black, white and “purple rain”

Soundtrack in my head: Prince and the Revolution, “Let’s Go Crazy”
1022 Lake Street, Oak Park. Thomas W. Lamb, 1936. Once a nearly 1500-seat movie palace, it’s now a modernized 7-screen movie theatre.

At the bargain bin of a record store during I picked up a used DVD copy of Prince’s movie classic, “Purple Rain.” It was the “20th anniversary edition.” I finally got to watch it a few days ago.

Dearly beloved, we are gathered here in this thing called nostalgia. Electric word nostalgia, that means years ago, and that’s a mighty long time. But I’m here to tell you, there’s something else–the afterword…

I was seventeen and arguably at the height of my adolescence when the movie came out, and so in watching it sort of catapulted me back to that time.  It was also interesting to see recent interviews with members of The Revolution, and seeing Wendy and Lisa and Dr. Fink, now middle-aged, talk about that era.

Prince has never been my favorite musical artist, but “Take Me With U” still nicely encapsulates for me the excitement of newfound love. I’m almost embarrassed to admit that within a couple years of the movie’s release, I gave a girlfriend one of my earrings to wear just as Prince did in the movie for Apollonia–an 80’s update of the “class ring on a chain.” The same girlfriend once, at my suggestion, swept her hair to one side a la Wendy and Lisa when we went out to a dance club (though I really wasn’t thinking about Wendy and Lisa at the time). And occasionally I still might catch myself inaudibly chanting, “Jesse! And now, Jerome…yessss…”

Okay, before I embarrass myself further…

There are other memories associated with the movie that were also significant, though not intended by the moviemakers. The second time saw the movie I was with friends and a French foreign exchange student who’d recently agreed to be my homecoming date. Because my hometown of Oak Park, Illinois was and is somewhat of a racially mixed suburb, roughly equal numbers of white and African-American people were at the Lake Theater, (which, at the time, was one single giant screen and auditorium) where the movie was showing. With about twenty minutes of the movie to go, one of my friends whispered that a rumor was circulating in the theater about a race riot that was supposed to break out after the end of the movie. I was pretty certain that no such thing was really being planned and that someone was likely just trying to play a prank and instill fear in people. Nevertheless, we did not want to take any chances and so we left just as Prince was beginning to sing “Purple Rain.” When we exited the theater, the street was surprisingly full of people who also clearly had heard the rumor. We quickly made our way to our cars. My French foreign exchange date was confused, and kept asking “What about Purple Rain?” as we left.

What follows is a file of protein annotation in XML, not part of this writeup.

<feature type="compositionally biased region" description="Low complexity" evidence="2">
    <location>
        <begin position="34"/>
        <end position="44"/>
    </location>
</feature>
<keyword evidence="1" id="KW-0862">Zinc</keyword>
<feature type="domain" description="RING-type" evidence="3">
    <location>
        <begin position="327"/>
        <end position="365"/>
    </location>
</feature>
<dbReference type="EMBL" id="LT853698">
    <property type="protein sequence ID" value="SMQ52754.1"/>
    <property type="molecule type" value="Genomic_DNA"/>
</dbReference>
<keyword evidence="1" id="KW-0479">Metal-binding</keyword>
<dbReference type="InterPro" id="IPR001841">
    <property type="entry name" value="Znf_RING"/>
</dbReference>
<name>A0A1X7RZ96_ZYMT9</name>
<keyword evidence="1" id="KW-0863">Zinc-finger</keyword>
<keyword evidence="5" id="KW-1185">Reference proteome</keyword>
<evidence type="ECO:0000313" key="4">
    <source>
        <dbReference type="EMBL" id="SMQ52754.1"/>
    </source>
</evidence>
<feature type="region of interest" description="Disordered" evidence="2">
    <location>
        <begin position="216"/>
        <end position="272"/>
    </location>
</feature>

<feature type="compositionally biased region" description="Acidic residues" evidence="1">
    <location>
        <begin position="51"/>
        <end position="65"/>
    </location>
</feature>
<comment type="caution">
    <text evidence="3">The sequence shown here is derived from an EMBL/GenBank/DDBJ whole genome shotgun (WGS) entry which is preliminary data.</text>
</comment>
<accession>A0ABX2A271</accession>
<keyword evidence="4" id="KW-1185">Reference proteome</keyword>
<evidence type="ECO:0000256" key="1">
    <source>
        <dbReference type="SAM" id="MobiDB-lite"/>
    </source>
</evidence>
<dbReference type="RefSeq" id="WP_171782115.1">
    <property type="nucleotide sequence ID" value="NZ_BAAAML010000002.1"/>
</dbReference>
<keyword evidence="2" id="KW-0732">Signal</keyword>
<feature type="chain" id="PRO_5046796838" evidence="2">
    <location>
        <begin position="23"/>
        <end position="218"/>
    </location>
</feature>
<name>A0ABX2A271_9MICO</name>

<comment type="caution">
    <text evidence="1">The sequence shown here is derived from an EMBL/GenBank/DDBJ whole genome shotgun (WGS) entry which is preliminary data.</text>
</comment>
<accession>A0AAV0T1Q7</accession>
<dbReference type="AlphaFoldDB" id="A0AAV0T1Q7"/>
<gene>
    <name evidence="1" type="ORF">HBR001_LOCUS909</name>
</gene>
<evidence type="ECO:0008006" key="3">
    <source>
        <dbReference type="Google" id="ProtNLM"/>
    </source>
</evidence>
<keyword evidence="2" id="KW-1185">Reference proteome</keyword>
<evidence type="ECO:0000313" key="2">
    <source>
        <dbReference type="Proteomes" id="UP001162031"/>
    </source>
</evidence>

The incident is something I didn’t think about much at the time, but looking back at the context of the early 80’s, the incident was quite significant in many ways. As the 1970’s gave way to the 80’s there seemed to be strong segregation between white and black music, which at that time was embodied at that time in the conflict of “rock vs. disco” (even though disco, in reality, was a multi-racial phenomenon.) Among most of my peers, I wouldn’t have be caught dead listening to anything even closely resembling disco, and in fact I got a lot of ribbing from friends for buying the hit single “Funkytown” by Lipps Inc. (Oddly enough, they were a Minneapolis-based act like Prince). I bought about eighty 45’s between the ages ten and fifteen, and out of those, only four or five were by African-American artists. To what extent racism played a role in this is debatable, but from everything I could see, very few white kids were listening to Donna Summer and very few African-American kids were listening to AC/DC.